After serving as an athletic trainer for 16 years in the National Hockey League, Stan Wong didn’t know if his days working around hockey were over.
Wong’s three-year contract with the Florida Panthers had expired and wasn’t renewed by the new general manager, and he was content with closing out his career. A short time passed and Wong received a call from USA Hockey. Wong was asked if he’d like to work the Deutschland Cup in November 2002. He jumped at the opportunity. The next month, Wong was also a Team USA trainer for the IIHF World Junior Championship.
Now 16 years later, Wong is still a volunteer trainer for USA Hockey.
“Through USA Hockey I’ve been very, very fortunate,” Wong said.
The 59-year-old is retired and living the life in Boca Raton, Florida. Wong is catching rays in the summer months and on the bench for the biggest USA Hockey events every winter. He wouldn’t want it any other way.
Wong worked his 10th Deutschland Cup in Augsburg, Germany — he’s been alternating years recently and last worked the tournament in 2015 — this past weekend.
“I get to do all these events and I get to travel all around Europe and I get to work with really, really good people and really nice people,” Wong said.
Wong works three to four tournaments for USA Hockey every year. Along with the Deutschland Cup and World Juniors, he’s the athletic trainer for the IIHF Men’s World Championship. And, since 2018 is an Olympic year, Wong will be serving his country for his fourth Olympic Winter Games. His first was in 2006.
Wong, who has worked the last 16 IIHF World Junior Championships, calls that his favorite event. Team USA has won four gold medals in the event’s 41-year history, and Wong has been the trainer for all of those squads (2004, 2010, 2013 and 2017).
He’s also been the trainer for the World Junior Summer Showcase held every year at USA Hockey Arena in Plymouth, Michigan.
“It’s just a few things that keep you dabbling in hockey,” he said.
Wong has been involved with athletic training in ever since he graduated from Northeastern University. His first job out of college was with the Philadelphia Eagles for three years, working Super Bowl XV. He then moved to the United States Football League and worked for the Boston Breakers from 1983-85 until the league folded.
“I really loved football,” Wong said. “I thought I would stay in football.”
Hockey was the next step in Wong’s career. He signed on as the Washington Capitals’ trainer from 1986-99. He got a chance to work the Stanley Cup in the 1997-98 season and two All-Star Games (1991 and 1999). Wong moved to the Panthers in 1999 before leaving the NHL in 2002.
“I was retiring and I was not going to work in hockey anymore,” Wong said.
Wong may have thought his time with hockey was over, but USA Hockey thought otherwise.
“I really can’t thank [USA Hockey] enough,” Wong said. “It lets me stay involved with hockey and stay involved with people. It makes the transition from leaving the NHL a lot easier.”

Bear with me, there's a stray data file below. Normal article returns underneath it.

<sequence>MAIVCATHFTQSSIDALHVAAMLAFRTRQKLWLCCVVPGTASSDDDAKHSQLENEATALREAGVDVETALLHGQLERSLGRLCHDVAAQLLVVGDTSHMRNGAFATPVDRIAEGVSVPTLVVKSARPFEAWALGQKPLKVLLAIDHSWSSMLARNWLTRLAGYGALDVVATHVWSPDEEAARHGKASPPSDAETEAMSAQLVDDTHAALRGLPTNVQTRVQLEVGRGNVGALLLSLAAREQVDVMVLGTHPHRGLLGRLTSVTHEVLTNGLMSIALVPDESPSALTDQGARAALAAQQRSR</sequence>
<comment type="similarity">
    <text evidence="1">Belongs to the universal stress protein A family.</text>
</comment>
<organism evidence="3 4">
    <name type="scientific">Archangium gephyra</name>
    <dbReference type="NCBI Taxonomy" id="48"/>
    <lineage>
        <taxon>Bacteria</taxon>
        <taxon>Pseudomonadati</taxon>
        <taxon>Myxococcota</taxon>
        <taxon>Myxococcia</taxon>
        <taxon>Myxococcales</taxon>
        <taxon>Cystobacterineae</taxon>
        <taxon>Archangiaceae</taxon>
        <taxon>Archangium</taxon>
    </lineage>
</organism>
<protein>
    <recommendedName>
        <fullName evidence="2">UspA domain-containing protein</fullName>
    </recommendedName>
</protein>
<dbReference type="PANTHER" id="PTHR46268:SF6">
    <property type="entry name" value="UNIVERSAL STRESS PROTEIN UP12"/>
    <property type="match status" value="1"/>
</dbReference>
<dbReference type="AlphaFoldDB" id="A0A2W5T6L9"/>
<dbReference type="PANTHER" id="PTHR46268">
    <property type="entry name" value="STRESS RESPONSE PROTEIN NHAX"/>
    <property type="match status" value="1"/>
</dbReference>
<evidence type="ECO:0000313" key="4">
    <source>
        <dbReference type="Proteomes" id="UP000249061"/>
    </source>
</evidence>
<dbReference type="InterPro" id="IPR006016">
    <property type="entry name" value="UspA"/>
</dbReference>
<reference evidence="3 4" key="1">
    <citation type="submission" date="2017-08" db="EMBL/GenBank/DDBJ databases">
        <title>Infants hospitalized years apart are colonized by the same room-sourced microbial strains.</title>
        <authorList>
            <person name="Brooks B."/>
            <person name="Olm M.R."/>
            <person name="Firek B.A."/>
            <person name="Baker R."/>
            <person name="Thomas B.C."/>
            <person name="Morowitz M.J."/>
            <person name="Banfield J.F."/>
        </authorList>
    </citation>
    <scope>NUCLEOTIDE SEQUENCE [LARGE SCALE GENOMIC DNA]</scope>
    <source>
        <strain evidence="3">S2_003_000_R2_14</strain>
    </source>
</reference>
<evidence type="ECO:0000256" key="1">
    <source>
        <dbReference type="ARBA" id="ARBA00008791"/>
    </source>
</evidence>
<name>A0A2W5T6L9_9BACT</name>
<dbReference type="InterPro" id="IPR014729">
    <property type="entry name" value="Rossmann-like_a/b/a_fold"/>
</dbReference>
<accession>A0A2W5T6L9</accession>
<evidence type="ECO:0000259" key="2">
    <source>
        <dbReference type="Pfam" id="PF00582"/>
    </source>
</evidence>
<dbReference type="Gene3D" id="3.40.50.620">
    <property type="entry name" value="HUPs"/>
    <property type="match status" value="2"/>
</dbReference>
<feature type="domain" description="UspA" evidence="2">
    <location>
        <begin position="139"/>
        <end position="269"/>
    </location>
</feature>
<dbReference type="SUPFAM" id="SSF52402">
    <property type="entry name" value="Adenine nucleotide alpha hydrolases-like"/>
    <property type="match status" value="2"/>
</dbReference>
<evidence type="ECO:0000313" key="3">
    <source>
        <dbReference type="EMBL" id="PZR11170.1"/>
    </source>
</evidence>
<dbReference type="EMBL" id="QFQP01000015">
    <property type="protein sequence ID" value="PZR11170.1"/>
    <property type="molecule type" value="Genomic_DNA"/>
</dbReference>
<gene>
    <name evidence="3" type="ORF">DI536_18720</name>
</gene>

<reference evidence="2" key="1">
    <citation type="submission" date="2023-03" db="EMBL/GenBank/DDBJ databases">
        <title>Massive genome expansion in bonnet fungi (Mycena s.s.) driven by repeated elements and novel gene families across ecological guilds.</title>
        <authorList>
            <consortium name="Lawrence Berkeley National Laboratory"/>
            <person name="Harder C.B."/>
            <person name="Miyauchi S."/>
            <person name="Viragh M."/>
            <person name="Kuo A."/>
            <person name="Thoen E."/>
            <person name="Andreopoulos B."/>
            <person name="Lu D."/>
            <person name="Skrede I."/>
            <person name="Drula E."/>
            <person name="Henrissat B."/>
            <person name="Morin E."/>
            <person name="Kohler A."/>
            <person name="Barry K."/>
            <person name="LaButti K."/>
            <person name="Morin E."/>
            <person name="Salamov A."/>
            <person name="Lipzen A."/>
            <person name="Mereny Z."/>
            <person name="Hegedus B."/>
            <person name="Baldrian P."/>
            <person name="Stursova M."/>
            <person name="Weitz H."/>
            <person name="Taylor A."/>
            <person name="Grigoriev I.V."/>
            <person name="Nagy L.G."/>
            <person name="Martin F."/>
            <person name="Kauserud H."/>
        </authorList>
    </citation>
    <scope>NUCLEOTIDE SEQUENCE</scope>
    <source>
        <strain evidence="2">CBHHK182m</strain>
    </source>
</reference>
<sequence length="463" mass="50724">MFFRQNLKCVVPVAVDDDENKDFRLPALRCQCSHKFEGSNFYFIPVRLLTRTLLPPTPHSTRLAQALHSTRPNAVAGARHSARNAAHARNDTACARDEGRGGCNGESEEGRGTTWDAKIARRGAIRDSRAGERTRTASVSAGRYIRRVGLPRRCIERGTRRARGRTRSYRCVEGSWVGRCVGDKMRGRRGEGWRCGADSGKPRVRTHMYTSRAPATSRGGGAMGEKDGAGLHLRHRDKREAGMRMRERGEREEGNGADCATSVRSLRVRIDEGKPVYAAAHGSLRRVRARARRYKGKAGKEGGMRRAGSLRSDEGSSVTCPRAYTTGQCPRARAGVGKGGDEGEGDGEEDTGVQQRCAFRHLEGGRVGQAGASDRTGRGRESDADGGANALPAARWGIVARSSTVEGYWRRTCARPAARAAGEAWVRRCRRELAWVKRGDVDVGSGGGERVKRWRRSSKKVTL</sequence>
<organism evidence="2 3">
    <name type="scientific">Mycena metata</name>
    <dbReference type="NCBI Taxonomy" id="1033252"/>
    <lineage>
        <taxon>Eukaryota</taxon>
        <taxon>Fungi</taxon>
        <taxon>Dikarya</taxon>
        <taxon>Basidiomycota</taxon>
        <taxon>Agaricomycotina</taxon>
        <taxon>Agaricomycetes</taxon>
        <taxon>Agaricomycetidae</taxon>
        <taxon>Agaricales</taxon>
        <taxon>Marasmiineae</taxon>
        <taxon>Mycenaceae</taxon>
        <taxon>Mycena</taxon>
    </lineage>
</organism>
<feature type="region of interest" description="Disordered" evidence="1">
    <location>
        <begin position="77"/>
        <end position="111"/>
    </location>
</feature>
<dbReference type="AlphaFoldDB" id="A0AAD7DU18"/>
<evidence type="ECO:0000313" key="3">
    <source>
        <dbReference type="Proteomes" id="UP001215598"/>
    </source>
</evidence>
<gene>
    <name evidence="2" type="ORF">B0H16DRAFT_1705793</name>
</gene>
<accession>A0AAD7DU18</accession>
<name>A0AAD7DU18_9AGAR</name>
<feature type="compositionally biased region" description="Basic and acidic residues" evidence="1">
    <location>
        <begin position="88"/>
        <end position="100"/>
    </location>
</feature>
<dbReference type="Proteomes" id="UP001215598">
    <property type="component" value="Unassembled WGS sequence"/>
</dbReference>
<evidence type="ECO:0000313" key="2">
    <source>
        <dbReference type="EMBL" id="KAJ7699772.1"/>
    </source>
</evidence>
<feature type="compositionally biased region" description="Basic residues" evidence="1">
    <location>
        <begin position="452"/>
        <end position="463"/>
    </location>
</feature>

Wong, who calls himself a “hands-on” trainer who isn’t too keen on paperwork and the office part of a job, does a lot of preparation and due diligence before traveling for a tournament. For World Juniors, for instance, Wong knows a lot of the athletes who will compete for Team USA, but he will call the player’s respective team and conduct a preliminary questioning.
“‘We’re interested in bringing in John Jones over to the World Juniors for Team USA’ — and I’m talking to their athletic trainer, whether it’s an OHL team or a college or university,” Wong said. “I’ll ask them if he has any ongoing injuries. ‘Has he had any injuries this year that he’s missed time with?’ And he’ll tell me that. ‘Does he have any allergies?’ He’ll tell me that. ‘Is there anything else you’d like to tell me about him?’ He’ll give me a little insight on the player.”
Wong will jot down notes to capture a full history of each player. It’s the little details that can sometimes be the most important for a trainer to know.
“Once we get there, we really want to make sure that that player has nothing to worry about except for playing hockey,” Wong said. “So, if he’s got an ongoing injury and we’re either treating it and taping it and rehabbing it with some exercises that we’re doing or whatever we need to do, and that will come from his history.”
Wong is a people person who never has a problem with keeping the lines of communication open with management and coaches. He’ll keep them apprised of any injuries or situations that arise to ensure everyone is on the same page.
Wong feels fortunate to have such a great gig in a game that he loves.
“I feel more blessed to have them than they are to have me,” Wong said. “They’ve been awesome to me. I get to travel to Europe a lot. I’ve been to Europe, I have no idea, 30 times, maybe. I couldn’t do it on my own dime, to be honest with you, and I wouldn’t want to travel on my own dime. But when you’re with hockey, you get to be with great people.”
Story from Red Line Editorial, Inc.